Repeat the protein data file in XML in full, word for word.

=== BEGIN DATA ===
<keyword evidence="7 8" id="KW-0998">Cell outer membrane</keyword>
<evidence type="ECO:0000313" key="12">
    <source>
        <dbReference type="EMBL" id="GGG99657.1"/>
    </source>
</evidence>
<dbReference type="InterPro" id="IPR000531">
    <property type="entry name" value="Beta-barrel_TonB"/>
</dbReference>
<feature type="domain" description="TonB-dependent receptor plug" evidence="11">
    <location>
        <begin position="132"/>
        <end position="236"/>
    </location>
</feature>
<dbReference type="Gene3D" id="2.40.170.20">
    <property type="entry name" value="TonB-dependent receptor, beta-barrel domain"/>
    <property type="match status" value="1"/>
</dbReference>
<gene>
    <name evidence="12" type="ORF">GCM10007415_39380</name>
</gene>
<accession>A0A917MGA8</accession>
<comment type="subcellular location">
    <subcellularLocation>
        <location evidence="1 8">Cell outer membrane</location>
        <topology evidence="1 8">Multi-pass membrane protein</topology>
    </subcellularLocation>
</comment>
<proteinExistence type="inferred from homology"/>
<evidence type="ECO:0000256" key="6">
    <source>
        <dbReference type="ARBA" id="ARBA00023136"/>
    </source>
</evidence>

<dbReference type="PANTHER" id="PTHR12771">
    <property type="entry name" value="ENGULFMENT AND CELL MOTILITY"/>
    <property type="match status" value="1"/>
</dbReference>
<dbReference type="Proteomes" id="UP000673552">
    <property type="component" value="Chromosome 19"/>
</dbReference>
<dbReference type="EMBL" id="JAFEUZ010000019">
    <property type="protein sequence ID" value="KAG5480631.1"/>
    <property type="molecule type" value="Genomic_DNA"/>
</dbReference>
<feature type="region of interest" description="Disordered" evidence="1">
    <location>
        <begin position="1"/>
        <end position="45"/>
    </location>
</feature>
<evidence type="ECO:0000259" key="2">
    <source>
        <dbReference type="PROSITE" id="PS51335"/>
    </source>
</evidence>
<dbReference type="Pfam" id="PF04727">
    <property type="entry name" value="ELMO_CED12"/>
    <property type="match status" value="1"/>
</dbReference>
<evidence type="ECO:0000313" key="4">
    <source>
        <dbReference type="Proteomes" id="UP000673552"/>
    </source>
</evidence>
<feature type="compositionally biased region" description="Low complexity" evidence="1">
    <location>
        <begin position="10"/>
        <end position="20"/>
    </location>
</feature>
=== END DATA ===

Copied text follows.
<keyword evidence="7 8" id="KW-0998">Cell outer membrane</keyword>
<evidence type="ECO:0000313" key="12">
    <source>
        <dbReference type="EMBL" id="GGG99657.1"/>
    </source>
</evidence>
<dbReference type="InterPro" id="IPR000531">
    <property type="entry name" value="Beta-barrel_TonB"/>
</dbReference>
<feature type="domain" description="TonB-dependent receptor plug" evidence="11">
    <location>
        <begin position="132"/>
        <end position="236"/>
    </location>
</feature>
<dbReference type="Gene3D" id="2.40.170.20">
    <property type="entry name" value="TonB-dependent receptor, beta-barrel domain"/>
    <property type="match status" value="1"/>
</dbReference>
<gene>
    <name evidence="12" type="ORF">GCM10007415_39380</name>
</gene>
<accession>A0A917MGA8</accession>
<comment type="subcellular location">
    <subcellularLocation>
        <location evidence="1 8">Cell outer membrane</location>
        <topology evidence="1 8">Multi-pass membrane protein</topology>
    </subcellularLocation>
</comment>
<proteinExistence type="inferred from homology"/>
<evidence type="ECO:0000256" key="6">
    <source>
        <dbReference type="ARBA" id="ARBA00023136"/>
    </source>
</evidence>

<dbReference type="PANTHER" id="PTHR12771">
    <property type="entry name" value="ENGULFMENT AND CELL MOTILITY"/>
    <property type="match status" value="1"/>
</dbReference>
<dbReference type="Proteomes" id="UP000673552">
    <property type="component" value="Chromosome 19"/>
</dbReference>
<dbReference type="EMBL" id="JAFEUZ010000019">
    <property type="protein sequence ID" value="KAG5480631.1"/>
    <property type="molecule type" value="Genomic_DNA"/>
</dbReference>
<feature type="region of interest" description="Disordered" evidence="1">
    <location>
        <begin position="1"/>
        <end position="45"/>
    </location>
</feature>
<evidence type="ECO:0000259" key="2">
    <source>
        <dbReference type="PROSITE" id="PS51335"/>
    </source>
</evidence>
<dbReference type="Pfam" id="PF04727">
    <property type="entry name" value="ELMO_CED12"/>
    <property type="match status" value="1"/>
</dbReference>
<evidence type="ECO:0000313" key="4">
    <source>
        <dbReference type="Proteomes" id="UP000673552"/>
    </source>
</evidence>
<feature type="compositionally biased region" description="Low complexity" evidence="1">
    <location>
        <begin position="10"/>
        <end position="20"/>
    </location>
</feature>